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Non-Jet OLEDB backends?

P: n/a
I am developing in c++, OLEDB, and targeting the Jet backend. I have
realized late in the project that the Jet backend is too slow, and I need to
retarget. I do not want to rewrite my source code. I do not want to pay
royalties. I want better performance. The application is single user, local
access only, but needs high performance. Fancy features are not required in
general ...

Can anyone recommend a new backend?

RDeW
Nov 13 '05 #1
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12 Replies


P: n/a
"Riley DeWiley" <ri***********@gmail.com> wrote in message
news:10*************@corp.supernews.com...
I am developing in c++, OLEDB, and targeting the Jet backend. I have
realized late in the project that the Jet backend is too slow, and I need to retarget. I do not want to rewrite my source code. I do not want to pay
royalties. I want better performance. The application is single user, local access only, but needs high performance. Fancy features are not required in general ...

Can anyone recommend a new backend?


In that environment I doubt that you would find *anything* faster than Jet.
Perhaps you should re-examine the design of your data structures, queries,
and indexes. Performance problems are nearly always due to poor design,
not the data engine, and while there are many valid reasons to dump Jet in
favor of another data engine, performance is rarely near the top of that
list.
--
I don't check the Email account attached
to this message. Send instead to...
RBrandt at Hunter dot com
Nov 13 '05 #2

P: n/a
Too slow locally, with a single user, or too slow over a LAN or with many
users. If it's local with a single user, JET is just as fast as most any
database you'll find. If you want something else that will be fast shared
with multiple users, I recommend PostgreSQL or Firebird. If the OLEDB drivers
are not yet stable for these, using the OLEDB provider for ODBC, and using the
ODBC drivers work fine. I've done that with PostgreSQL on several occasions.

On Mon, 1 Nov 2004 02:13:08 -0800, "Riley DeWiley" <ri***********@gmail.com>
wrote:
I am developing in c++, OLEDB, and targeting the Jet backend. I have
realized late in the project that the Jet backend is too slow, and I need to
retarget. I do not want to rewrite my source code. I do not want to pay
royalties. I want better performance. The application is single user, local
access only, but needs high performance. Fancy features are not required in
general ...

Can anyone recommend a new backend?

RDeW


Nov 13 '05 #3

P: n/a
Riley DeWiley wrote:
I am developing in c++, OLEDB, and targeting the Jet backend. I have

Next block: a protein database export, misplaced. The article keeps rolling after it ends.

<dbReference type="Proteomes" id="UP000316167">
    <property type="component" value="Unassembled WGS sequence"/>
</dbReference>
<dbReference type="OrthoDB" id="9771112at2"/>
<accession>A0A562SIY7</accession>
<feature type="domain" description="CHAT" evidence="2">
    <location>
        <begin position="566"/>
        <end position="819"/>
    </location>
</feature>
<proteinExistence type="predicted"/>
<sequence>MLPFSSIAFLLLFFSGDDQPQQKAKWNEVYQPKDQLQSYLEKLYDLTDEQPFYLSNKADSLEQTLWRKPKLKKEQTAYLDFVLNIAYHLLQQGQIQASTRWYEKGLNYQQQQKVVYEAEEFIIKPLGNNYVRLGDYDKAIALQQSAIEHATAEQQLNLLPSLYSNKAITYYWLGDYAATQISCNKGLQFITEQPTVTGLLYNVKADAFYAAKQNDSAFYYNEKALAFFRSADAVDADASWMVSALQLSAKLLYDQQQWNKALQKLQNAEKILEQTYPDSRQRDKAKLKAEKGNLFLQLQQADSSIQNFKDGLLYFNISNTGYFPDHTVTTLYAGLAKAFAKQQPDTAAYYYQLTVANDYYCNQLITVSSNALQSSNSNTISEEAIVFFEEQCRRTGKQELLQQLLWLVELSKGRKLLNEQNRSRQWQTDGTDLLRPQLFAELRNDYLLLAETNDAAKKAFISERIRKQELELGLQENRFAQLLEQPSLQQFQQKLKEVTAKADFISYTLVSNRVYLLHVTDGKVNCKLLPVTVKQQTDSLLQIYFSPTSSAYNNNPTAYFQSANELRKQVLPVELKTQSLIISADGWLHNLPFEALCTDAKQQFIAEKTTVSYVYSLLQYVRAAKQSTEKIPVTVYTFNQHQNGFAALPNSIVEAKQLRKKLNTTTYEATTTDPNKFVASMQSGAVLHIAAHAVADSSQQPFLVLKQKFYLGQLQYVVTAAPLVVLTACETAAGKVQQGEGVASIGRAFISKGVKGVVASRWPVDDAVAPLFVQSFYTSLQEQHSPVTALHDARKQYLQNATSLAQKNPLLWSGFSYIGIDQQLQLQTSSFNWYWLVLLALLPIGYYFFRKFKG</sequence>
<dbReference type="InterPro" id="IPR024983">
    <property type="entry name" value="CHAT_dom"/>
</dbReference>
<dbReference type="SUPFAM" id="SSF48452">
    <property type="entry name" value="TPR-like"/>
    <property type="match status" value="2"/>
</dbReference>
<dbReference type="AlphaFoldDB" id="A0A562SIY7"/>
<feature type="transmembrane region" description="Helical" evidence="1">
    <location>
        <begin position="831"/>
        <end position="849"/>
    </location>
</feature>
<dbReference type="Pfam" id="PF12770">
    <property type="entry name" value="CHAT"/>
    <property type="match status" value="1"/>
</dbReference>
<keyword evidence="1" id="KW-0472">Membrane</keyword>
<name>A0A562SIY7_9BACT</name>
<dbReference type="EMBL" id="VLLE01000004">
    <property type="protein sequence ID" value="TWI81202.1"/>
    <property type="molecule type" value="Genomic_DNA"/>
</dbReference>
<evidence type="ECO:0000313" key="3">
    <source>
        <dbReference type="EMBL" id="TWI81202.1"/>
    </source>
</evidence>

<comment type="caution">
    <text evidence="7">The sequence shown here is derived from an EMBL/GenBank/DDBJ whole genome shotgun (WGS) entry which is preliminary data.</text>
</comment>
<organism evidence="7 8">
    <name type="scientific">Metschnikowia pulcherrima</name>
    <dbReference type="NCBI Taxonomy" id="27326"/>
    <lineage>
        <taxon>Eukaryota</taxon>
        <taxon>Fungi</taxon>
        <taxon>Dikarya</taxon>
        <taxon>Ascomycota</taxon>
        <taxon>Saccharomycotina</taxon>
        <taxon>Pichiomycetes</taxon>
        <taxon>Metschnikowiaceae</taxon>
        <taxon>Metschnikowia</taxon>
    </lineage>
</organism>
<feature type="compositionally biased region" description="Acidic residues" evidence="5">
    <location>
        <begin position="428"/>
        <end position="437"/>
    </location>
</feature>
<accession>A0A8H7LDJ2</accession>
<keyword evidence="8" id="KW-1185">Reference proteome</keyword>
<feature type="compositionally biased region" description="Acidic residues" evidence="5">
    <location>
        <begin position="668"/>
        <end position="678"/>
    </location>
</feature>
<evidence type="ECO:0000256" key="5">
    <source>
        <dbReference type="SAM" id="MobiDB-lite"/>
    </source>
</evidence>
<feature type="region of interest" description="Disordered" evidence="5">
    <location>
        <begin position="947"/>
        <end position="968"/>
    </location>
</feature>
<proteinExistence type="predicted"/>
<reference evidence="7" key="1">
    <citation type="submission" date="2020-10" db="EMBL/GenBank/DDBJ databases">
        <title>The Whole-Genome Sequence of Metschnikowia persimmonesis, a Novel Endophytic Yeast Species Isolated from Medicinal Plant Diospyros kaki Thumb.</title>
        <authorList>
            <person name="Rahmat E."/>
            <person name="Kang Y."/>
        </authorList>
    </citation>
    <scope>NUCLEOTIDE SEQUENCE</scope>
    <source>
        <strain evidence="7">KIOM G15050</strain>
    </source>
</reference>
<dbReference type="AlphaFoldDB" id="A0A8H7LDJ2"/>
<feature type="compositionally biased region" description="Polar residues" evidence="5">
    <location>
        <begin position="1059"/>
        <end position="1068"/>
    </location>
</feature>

realized late in the project that the Jet backend is too slow, and I need to
retarget. I do not want to rewrite my source code. I do not want to pay
royalties. I want better performance. The application is single user, local
access only, but needs high performance. Fancy features are not required in
general ...

Can anyone recommend a new backend?

RDeW


To add to what others have mentioned ...

Some questions:

What performance is required? What is it today?
(Specific numbers, not just "it seems slower than
it should be.")

First approximation: do you have the appropriate
indices set?

Second approximation:

In my experience, perceived performance problems
are hardly ever due to any back-end DBMS, but are
probably due to the access code doing something
"unwise." For example:

- An application which issued 44 queries to populate
44 fields on a screen.
- Another application which queried the meta-data
to find out the field names and attributes and then
formulated the SQL on the fly to query for the
values.

--
"It is impossible to make anything foolproof
because fools are so ingenious"
- A. Bloch
Nov 13 '05 #4

P: n/a
The big problem is in inserting into a junction table, J, that joins two
other tables A and B.
I enforce referential integrity through the join from both sides. I don't
really need to. Will I save a lot of perf by turning it off?

When the junction table approaches about 1 million records, the act of
inserting a new record into it seems to take almost 0.25 - 0.50 seconds per
record.

I have previously noticed massive size bloat with this database, which I cut
down at runtime with frequent compact+repair operations. By "massive" I mean
the database grows to 1.5 gig, after compaction, it is about 40 megs.

Must go but will send more info later as needed.

Thanks to all for assistance.

RDeW
"Nick Landsberg" <SP*************@SPAMworldnetTRAP.att.net> wrote in message
news:00******************@bgtnsc05-news.ops.worldnet.att.net...
Riley DeWiley wrote:
I am developing in c++, OLEDB, and targeting the Jet backend. I have
realized late in the project that the Jet backend is too slow, and I need to retarget. I do not want to rewrite my source code. I do not want to pay
royalties. I want better performance. The application is single user, local access only, but needs high performance. Fancy features are not required in general ...

Can anyone recommend a new backend?

RDeW


To add to what others have mentioned ...

Some questions:

What performance is required? What is it today?
(Specific numbers, not just "it seems slower than
it should be.")

First approximation: do you have the appropriate
indices set?

Second approximation:

In my experience, perceived performance problems
are hardly ever due to any back-end DBMS, but are
probably due to the access code doing something
"unwise." For example:

- An application which issued 44 queries to populate
44 fields on a screen.
- Another application which queried the meta-data
to find out the field names and attributes and then
formulated the SQL on the fly to query for the
values.

--
"It is impossible to make anything foolproof
because fools are so ingenious"
- A. Bloch

Nov 13 '05 #5

P: n/a
"Riley DeWiley" <ri***********@gmail.com> wrote: